3 thoughts on “Se-Pah-Poo

  1. I have to tell you, if Se-Pah-Poo-Poo had been my first Doc Savage novel…it would have been my last. Three of us decided to read the 1946 novels in order and together. We made a pact — anyone who couldn’t finish a novel…had to lose a toe.
    It’s ok. It added character to my gait.

  2. While I agree with Chuck (should this be titled “Watch-Dad-Doo”?), I have an obligation to Doc to point out a few meager highlights.
    One of the joys of the Doc books is the amazing amount of knowledge that is passed between author and reader. Even on poor, boring, or lackluster tales, the settings, backgrounds, and characters usually contribute a lot to your world knowledge, just in general and even through the cliches (like Indians who have to say “heap trouble”). Here the desert is explained in ways of soil, wind, heat, etc which really explore a region, along with its history when the nature of indigenous peoples and their culture is examined, in this case Indian ruins, architecture, dates, etc. Doc books have always been good about this.
    Monk, in this book described as a hammered down Cardiff giant, is now poor and living in a bad hotel on credit. So much for that lavish penthouse with marble mud bath for the pig in “Rock Sinister.” Monk is said to be perpetually broke because he is too busy adventuring with Doc to make money himself. I guess Doc’s ethics allow him to spent hundreds of millions building free hospitals for the poor, but not give any of that Mayan gold to his friends. Also, Monk is accosted by a waitress who got an earful from Ham, demanding to know about his wife and 13 kids. You know the drill. But here is a great line, she says, “What are you, a rabbit?” Ha!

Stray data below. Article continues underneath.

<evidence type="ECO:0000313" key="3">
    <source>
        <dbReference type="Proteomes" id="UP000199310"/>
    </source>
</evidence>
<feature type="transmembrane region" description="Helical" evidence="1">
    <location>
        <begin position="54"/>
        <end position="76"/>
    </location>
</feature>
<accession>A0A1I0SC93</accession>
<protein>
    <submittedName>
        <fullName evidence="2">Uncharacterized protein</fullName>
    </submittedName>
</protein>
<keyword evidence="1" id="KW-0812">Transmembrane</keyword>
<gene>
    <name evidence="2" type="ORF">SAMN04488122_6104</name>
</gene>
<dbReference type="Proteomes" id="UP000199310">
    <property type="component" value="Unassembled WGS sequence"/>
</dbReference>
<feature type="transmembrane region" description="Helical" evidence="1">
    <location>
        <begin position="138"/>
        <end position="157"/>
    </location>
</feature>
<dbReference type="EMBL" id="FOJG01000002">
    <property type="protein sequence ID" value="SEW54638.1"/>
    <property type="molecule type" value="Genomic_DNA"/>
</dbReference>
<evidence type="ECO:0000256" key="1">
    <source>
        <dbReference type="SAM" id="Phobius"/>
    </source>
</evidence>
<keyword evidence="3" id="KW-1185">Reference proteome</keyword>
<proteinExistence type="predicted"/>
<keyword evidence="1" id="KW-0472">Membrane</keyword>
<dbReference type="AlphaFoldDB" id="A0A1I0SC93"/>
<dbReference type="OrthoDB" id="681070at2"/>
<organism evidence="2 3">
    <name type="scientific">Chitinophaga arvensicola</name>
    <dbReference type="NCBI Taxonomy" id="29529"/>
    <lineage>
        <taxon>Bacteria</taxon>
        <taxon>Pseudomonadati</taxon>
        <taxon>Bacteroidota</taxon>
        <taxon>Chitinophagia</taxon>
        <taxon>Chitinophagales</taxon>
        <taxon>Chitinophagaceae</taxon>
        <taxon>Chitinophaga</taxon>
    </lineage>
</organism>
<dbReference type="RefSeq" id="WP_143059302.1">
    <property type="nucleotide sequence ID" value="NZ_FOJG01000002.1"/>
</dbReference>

This book also features a ripoff group that is a poor imitation of Doc and crew, but is also the first in almost a century full of blatant copies. They are called Wanderers, Inc, an explorers club, and sound very similar to every TV Doc-esque show ever.
    Finally, as I have often aid before, even in the weakest of Doc tales, the danger is real and very extreme. Here Doc is shot in the arm and back, whoich breaks his rib. He’s usually just a hair’s breadth away from death, every step of these adventures. If he weren’t such a superman, he’d have been cold and dead decades ago.

  3. Doc wasn’t a superman Doc, though, Thomas. The classic Doc novels ended, roughly, in 1944, when an editorial edict reduced our hero to the level of your average adventure hero. Chuck is right – this story sucked the big one! If only all pulp editors of the ’40s had had the vision of Daisy Bacon…

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